Welcome to the Rooney Lab
The focus of our lab is on aquatic ecology, restoration ecology, and landscape ecology. We look at the relationships between plants, invertebrates, and birds with their abiotic environment; both in terms of ecosystem properties and processes. In particular, we focus on the response of these biotic communities and their environmental correlates to human disturbance.
We are recruiting talented, bright, hard working, self-motivated students with solid communication skills. If this describes you and you are interested in the type of research questions we address, please look at our Biology Department program requirements and contact Dr. Rooney: rrooney(at)uwaterloo.ca
Right now, we have an opportunity open for a PhD. student interested in working with a comprehensive dataset on nearly 100 wetlands from Alberta, including bird, invertebrate and vegetation community data, as well as environmental covariates. This project affords the opportunity to publish extensively. The successful applicant will have experience with multivariate analysis of community data in ecology. Experience with R software is a plus.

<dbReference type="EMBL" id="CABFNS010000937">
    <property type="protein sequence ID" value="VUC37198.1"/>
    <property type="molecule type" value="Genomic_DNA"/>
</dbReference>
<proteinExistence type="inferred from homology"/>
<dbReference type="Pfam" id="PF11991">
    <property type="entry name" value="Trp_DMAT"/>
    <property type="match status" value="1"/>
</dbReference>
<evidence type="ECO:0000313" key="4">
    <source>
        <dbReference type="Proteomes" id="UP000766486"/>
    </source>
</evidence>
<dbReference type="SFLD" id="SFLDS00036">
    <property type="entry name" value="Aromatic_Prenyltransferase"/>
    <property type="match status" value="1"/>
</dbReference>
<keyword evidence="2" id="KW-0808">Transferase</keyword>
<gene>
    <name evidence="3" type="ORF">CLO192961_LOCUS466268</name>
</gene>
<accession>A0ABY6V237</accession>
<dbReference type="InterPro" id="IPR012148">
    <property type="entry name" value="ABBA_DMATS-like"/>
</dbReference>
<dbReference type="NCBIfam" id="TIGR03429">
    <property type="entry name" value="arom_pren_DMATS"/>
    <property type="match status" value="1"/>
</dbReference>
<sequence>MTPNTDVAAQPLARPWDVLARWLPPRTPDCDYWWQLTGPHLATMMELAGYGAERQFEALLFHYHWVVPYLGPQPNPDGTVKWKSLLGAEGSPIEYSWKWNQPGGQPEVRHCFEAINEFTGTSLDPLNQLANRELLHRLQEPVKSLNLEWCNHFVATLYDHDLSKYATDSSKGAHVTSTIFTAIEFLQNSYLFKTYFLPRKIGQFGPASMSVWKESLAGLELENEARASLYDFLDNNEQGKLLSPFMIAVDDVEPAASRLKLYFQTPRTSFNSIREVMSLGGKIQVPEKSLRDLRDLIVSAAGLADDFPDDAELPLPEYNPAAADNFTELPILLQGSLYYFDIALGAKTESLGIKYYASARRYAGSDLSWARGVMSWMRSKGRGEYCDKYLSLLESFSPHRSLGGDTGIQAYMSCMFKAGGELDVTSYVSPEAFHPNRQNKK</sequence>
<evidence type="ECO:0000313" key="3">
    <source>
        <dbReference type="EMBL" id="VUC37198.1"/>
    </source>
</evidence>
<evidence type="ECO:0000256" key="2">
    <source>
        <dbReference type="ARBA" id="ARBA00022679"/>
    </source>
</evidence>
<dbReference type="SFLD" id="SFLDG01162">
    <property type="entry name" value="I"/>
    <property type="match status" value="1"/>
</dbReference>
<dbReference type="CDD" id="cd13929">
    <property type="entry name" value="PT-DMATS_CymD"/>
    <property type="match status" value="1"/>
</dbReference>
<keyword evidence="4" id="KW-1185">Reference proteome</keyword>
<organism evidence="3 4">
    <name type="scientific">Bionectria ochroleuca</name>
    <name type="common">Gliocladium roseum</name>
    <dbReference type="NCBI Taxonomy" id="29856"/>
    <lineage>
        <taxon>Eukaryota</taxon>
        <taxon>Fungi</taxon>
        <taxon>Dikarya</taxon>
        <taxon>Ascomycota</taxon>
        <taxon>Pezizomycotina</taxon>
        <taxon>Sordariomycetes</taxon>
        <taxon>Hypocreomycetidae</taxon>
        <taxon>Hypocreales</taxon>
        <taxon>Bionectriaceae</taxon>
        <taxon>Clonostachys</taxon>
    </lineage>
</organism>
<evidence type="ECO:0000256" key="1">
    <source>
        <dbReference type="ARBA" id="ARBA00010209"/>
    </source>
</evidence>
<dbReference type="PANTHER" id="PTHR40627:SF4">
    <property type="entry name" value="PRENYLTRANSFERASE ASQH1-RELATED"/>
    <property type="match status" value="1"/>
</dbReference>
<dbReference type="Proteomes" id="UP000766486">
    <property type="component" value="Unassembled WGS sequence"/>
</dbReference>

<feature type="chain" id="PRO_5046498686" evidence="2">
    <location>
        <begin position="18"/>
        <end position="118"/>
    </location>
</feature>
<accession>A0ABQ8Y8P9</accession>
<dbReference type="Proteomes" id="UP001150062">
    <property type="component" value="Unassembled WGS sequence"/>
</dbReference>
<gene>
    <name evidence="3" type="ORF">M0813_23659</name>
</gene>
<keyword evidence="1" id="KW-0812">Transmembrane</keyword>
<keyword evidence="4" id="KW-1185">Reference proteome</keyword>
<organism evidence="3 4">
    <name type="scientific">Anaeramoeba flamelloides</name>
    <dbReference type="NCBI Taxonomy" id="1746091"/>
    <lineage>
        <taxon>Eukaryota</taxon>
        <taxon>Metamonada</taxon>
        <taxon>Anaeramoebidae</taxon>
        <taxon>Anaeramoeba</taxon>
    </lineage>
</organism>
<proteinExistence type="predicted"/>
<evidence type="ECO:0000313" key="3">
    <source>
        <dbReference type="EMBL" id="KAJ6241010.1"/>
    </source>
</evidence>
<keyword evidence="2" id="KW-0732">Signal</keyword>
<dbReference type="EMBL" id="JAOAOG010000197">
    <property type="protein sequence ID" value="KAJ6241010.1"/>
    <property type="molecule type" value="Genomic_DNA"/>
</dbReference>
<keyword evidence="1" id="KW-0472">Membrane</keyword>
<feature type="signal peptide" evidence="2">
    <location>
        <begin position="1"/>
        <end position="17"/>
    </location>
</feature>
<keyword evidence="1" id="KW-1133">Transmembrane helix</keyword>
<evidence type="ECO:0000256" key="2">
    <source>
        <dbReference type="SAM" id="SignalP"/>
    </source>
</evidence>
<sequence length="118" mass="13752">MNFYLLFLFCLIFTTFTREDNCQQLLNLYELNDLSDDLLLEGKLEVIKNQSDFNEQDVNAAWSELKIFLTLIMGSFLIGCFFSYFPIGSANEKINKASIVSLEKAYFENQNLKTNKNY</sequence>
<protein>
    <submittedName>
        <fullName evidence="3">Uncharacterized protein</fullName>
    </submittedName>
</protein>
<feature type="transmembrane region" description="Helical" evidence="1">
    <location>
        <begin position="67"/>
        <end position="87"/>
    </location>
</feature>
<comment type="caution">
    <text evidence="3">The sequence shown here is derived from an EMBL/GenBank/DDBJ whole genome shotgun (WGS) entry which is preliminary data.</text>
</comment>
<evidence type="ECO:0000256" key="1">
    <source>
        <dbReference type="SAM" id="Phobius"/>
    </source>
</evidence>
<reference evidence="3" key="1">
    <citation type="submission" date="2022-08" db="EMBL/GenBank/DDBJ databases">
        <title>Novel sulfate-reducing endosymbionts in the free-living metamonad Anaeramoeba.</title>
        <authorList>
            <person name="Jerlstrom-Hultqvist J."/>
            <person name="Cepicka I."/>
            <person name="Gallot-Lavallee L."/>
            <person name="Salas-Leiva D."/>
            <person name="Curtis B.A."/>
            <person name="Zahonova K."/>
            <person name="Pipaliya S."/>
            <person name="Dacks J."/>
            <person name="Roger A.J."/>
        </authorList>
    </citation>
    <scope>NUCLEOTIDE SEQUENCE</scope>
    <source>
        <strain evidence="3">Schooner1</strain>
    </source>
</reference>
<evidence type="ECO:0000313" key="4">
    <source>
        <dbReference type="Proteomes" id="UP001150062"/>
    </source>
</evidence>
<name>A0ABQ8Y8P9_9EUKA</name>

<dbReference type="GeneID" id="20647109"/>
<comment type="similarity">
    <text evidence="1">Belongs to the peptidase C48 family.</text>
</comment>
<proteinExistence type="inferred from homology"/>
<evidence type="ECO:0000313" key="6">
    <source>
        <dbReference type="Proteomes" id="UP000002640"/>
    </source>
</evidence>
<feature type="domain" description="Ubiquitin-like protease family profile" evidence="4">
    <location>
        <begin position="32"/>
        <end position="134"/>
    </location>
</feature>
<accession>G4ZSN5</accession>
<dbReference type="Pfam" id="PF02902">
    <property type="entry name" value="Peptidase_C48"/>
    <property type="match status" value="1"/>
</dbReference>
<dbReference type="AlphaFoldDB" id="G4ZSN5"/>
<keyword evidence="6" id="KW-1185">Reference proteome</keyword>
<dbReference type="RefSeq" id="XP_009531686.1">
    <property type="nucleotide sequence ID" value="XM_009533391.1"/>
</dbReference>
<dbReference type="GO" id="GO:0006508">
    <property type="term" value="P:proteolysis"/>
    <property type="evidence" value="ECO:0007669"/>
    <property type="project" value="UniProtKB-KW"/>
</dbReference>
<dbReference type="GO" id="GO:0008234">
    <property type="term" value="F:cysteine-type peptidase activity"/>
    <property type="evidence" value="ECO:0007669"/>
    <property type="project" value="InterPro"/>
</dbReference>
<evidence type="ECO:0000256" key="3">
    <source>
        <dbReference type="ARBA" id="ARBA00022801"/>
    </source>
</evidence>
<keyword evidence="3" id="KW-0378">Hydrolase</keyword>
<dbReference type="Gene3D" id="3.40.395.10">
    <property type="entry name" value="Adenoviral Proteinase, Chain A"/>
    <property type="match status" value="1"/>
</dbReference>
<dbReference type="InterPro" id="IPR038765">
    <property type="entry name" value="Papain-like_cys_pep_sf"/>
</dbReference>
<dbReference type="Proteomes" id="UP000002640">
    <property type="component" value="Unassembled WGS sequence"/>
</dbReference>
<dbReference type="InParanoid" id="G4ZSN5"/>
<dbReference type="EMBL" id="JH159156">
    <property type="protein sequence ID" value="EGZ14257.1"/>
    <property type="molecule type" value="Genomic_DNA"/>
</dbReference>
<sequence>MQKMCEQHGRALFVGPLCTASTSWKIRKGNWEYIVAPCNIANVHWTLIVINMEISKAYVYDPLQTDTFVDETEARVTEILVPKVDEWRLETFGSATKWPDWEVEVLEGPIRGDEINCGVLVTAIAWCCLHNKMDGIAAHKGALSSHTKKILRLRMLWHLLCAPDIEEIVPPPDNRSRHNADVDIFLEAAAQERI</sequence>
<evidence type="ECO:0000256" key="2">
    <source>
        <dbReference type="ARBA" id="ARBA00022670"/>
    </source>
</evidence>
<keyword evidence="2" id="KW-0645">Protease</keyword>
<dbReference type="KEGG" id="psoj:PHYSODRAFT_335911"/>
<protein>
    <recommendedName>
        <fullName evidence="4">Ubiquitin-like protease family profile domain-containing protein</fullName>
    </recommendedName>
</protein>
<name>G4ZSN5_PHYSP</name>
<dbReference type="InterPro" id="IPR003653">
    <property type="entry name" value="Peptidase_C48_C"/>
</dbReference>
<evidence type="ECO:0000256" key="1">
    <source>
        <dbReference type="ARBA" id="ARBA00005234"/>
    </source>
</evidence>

In addition, we are seeking a MSc. student to work with vegetation community data to develop biomonitoring tools for Albertan wetlands. Experience with R software is a plus.
- Nov. 17, 2017
The Rooney Lab is seeking an ambitious postdoctoral fellow to join the lab and work collaboratively with Alberta Environment and Parks staff on development and validation of bioindicator tools in support of policy directives targeting the regional monitoring of oil sands mine impacts on peatlands.
The position is fully funded for 2 years with the possibility of renewal.
Applications accepted now until the position is filled.
Start date is ASAP.
- Feb. 2, 2018
We are pleased to announce the publication of our latest paper in Freshwater Biology!
- Jan. 17, 2018
Rooney Lab is proud to have published a new note in the Journal of Freshwater Ecology titled "Wetland microhabitats support distinct communities of aquatic macroinvertebrates." What makes us so proud of this one is that it is based on the Undergraduate Hns. thesis work of Jaimie Bortolotti who collaborated with former MSc. student Jennifer Gleason to turn her thesis into a manuscript. Jaimie is now an MSc. student at Queens - congratulations Jaimie and good luck with that NSERC application!